best open source auto-trading platform?

Discussion in 'Automated Trading' started by mizhael, Jul 3, 2009.

  1. Hi all,

    I am looking for the best open source auto-trading platform, based
    upon which I could build my auto trading system. Hopefully it is
    mature. It can link to InteractiveBrokers and has lots of users to
    discuss with, and has order management facilities. And it also has the
    capability to do both backtesting, papertrading, and real-trading.
    Moreover, hopefully it has lots of indicators, much like TradeStation.

    Please give me some pointers! Thank you!


    Maybe I should drop the requirement of "lots of technical indicators",
    because for that maybe TradeStation is better anyway... so the
    workflow will always be to use TradeStation to do historical back-test
    and then use ATS+IB to do real trades...

    Any thoughts?
  2. bodanker


    It's not a mature set of tools, but I'd encourage you to check out the following R packages: quantmod, xts, TTR, IBrokers, PerformanceAnalytics, and blotter. Unfortunately, blotter is still in heavy development (you can find it on r-forge).
  3. academic


  4. chvid


    bodanker - what is the trick of "blotter"?

    I downloaded it and tried "the turtles" example.

    I don't get what is special about it other than it runs amazingly slow on my mac?

    (Also is there any documentation of it?)
  5. bodanker


    What kind of "trick" do you expect?

    It's not "special" in the sense that it does something other software doesn't, but it's the only publicly-available way to run transaction-oriented trading simulations in R. "Heavy development" means "not optimized for speed", among other things.

    Try ?blotter from the R prompt for general package information. Many functions have man pages that can be accessed similiarly.
  6. chvid


    Ok. Thanks. I am a newbie at R. I did not mean belittle it in anyway.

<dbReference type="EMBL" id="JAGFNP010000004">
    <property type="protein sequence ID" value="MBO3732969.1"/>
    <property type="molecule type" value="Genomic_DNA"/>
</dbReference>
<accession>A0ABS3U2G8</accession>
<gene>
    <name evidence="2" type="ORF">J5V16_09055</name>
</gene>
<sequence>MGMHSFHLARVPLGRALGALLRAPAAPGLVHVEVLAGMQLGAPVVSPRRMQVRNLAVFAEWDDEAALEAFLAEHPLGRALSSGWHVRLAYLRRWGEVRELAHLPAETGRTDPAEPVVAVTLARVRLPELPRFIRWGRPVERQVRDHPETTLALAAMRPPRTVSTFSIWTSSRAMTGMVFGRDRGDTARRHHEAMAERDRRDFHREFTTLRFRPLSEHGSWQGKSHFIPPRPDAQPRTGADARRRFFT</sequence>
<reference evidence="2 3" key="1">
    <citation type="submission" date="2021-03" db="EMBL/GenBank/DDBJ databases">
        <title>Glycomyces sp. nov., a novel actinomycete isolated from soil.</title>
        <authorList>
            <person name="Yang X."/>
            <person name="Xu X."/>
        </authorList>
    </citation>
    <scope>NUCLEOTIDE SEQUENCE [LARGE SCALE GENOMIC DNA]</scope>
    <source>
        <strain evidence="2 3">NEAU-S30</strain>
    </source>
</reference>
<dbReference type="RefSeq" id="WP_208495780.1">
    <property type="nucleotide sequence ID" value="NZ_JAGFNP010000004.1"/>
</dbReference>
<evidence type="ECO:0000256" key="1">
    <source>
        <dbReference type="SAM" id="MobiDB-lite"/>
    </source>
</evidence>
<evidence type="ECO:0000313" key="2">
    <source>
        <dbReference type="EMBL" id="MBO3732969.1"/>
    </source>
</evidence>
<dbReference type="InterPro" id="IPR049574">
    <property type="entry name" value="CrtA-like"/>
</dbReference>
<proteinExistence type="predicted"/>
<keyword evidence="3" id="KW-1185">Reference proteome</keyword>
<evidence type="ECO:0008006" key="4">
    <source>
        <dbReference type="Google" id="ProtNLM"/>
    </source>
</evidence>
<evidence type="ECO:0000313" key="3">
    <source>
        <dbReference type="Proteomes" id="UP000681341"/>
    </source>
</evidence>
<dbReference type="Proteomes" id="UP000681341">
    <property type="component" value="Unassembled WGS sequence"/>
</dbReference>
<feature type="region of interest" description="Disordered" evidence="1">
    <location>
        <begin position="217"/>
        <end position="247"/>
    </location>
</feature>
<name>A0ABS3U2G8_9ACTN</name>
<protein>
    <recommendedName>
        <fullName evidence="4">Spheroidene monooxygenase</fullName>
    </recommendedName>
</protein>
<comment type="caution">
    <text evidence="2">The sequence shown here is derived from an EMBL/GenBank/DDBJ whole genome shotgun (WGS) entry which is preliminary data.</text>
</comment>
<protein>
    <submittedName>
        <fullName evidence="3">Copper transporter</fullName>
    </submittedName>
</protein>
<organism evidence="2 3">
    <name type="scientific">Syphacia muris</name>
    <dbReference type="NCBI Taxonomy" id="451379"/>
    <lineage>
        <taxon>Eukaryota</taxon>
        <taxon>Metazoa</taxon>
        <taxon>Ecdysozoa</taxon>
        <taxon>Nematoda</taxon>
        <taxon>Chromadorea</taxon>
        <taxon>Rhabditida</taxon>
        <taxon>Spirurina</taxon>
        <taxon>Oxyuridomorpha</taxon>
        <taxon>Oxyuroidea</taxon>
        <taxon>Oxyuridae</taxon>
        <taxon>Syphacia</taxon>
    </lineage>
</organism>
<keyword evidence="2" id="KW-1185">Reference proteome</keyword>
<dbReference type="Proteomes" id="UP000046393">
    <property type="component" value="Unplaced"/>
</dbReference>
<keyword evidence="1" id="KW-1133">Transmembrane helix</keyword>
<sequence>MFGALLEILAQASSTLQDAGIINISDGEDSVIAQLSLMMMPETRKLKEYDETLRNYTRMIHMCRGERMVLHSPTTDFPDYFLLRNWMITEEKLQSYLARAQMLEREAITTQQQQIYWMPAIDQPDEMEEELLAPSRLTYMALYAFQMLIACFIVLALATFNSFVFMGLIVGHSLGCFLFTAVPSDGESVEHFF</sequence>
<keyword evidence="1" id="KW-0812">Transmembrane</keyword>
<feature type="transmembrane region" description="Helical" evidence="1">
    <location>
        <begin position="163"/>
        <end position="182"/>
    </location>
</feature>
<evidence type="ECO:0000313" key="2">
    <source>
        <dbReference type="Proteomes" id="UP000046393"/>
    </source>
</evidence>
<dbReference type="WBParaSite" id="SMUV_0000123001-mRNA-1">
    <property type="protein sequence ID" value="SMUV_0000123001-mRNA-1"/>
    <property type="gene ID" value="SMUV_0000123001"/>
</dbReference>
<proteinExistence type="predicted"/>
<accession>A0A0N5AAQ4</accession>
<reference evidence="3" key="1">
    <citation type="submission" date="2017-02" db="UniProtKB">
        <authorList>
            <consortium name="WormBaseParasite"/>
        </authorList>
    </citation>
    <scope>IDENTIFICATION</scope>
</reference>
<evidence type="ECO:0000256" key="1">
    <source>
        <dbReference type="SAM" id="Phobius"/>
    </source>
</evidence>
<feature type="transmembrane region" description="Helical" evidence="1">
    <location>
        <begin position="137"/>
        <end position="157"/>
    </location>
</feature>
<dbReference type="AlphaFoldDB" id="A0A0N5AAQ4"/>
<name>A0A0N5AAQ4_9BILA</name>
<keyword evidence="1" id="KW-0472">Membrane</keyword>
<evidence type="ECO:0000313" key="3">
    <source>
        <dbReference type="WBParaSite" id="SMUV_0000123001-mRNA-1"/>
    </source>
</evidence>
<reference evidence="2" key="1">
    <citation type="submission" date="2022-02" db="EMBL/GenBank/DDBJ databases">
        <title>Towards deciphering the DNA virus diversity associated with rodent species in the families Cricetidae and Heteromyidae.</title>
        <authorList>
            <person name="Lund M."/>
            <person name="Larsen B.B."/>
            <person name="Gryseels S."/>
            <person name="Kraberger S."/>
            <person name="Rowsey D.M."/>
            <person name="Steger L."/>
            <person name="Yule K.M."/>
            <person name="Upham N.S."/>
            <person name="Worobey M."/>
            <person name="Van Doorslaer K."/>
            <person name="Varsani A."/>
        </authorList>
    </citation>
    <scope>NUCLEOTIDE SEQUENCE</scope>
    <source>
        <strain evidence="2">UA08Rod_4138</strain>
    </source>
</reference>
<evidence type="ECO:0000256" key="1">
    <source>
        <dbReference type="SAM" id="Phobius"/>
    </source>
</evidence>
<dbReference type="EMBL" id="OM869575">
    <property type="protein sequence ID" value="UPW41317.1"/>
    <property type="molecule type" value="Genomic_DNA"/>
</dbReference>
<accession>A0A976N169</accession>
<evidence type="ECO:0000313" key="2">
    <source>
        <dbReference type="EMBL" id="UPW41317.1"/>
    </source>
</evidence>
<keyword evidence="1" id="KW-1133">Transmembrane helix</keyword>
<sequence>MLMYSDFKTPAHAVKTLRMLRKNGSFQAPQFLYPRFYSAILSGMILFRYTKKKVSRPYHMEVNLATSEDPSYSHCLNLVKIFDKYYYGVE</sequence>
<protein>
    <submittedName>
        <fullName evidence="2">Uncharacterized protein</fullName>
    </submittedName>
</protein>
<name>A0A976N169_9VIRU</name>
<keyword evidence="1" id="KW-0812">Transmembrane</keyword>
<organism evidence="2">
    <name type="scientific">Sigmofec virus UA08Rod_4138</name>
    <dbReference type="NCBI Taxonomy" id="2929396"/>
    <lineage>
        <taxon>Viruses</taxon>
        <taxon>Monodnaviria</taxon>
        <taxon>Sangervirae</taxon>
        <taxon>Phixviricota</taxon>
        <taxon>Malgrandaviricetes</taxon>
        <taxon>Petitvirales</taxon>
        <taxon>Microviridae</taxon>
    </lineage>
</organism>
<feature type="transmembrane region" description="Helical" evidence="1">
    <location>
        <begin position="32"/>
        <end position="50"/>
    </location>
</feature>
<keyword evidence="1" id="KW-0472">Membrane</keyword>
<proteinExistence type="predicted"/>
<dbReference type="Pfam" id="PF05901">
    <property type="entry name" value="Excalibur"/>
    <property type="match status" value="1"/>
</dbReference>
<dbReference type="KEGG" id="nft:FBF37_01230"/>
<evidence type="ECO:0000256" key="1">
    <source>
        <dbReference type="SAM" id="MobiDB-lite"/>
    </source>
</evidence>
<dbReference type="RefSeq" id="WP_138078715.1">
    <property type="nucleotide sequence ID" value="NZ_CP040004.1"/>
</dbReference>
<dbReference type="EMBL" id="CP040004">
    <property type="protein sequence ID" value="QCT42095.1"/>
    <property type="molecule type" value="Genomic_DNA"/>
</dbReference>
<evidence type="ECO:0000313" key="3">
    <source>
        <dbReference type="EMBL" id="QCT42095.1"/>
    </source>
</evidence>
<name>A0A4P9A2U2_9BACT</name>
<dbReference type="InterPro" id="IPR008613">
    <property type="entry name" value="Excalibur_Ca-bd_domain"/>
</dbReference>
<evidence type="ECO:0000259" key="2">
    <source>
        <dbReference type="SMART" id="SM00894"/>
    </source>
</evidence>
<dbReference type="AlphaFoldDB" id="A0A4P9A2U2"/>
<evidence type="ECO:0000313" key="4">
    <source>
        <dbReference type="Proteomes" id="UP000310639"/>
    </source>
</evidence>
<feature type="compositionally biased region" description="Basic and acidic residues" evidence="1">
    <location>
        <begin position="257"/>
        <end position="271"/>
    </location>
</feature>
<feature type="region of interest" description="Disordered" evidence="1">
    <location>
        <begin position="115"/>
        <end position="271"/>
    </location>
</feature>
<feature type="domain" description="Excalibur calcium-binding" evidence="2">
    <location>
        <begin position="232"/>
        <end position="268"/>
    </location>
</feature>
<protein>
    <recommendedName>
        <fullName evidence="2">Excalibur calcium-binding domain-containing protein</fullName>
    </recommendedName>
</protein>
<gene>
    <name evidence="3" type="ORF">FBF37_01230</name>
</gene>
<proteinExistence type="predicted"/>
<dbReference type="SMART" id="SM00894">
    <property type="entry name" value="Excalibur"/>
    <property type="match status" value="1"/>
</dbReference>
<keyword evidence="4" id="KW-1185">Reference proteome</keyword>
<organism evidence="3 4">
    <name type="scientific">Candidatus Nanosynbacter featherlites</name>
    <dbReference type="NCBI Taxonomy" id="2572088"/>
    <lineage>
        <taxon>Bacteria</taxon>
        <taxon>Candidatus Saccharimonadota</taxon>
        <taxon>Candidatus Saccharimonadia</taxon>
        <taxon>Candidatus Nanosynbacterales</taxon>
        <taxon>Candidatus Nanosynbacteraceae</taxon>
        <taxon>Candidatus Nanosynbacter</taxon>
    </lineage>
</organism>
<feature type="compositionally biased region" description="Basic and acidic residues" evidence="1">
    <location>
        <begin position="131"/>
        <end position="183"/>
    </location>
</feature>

7. bodanker


    You're most welcome. I didn't think you were belittling it, but I did want to know if you thought it should do something that it doesn't currently do.

    If you have questions, you can contact the package maintainers (for any package) or post on the R-SIG-Finance mailing list. You'll need to sign up first, and please do read the posting guide - it will help you get the most out of the list.
  8. Could you say more about these tools? Can they submit orders? How good are these tools compared to JSystemTrader and JBookTrader, etc.? What's special about these tools?
  9. bodanker


    I can't compare these tools to JSystemTrader or JBookTrader, since I have no experience with either of those packages. All I can say is the two Java packages seem geared toward developers, and the R packages are aimed more toward end-users. Though I'll concede that R has a steep learning curve if you have no programming experience. It won't be as easy to use as something like EclipseTrader, but it's very powerful.
    • quantmod has charting functionality (and uses TTR's technical indicators) and data management, among other things.
    • All the packages use xts, which is an eXtensible Time Series data class. It's optimized for time series data and allows for easy conversion to/from the several time series classes in R.
    • IBrokers is a native R API to IB's TWS (it allows you to acquire data, submit orders, etc. *without any warranty!*).
    • PerformanceAnalytics is a library of econometric functions for performance and risk analysis, utilizing the latest research in analysis of non-normal return streams.
    • blotter provides transaction-oriented infrastructure for defining instruments, transactions, portfolios and accounts for trading systems and simulation.
    I hope that helps.
  10. chvid


    I think the biggest difference is the programming language/environment: R vs. C# or Java.

    C# and Java are object orientated application development languages with an edit/compile/run-cycle and big IDEs like Netbeans or MS Visual Studio.

    R is a mathematical/statistical scripting language with a command-line interface where each command modifies your workspace giving a more direct explorative form of programming.

    R is "mathematical" in the sense that it has basic primitives like vectors and shorthands for plotting and visualization.

    My sense is that R is very useful for prototyping which is where I spend most of my type pt.


    Anyway - when I started this I looked a lot at SmartQuant (which is commercial) and eventually made my own setup.

    Most frameworks seems to be focused on basic mechanical rules like single instrument moving averages-rules which I found to be unfruitful.
    #10     Jul 5, 2009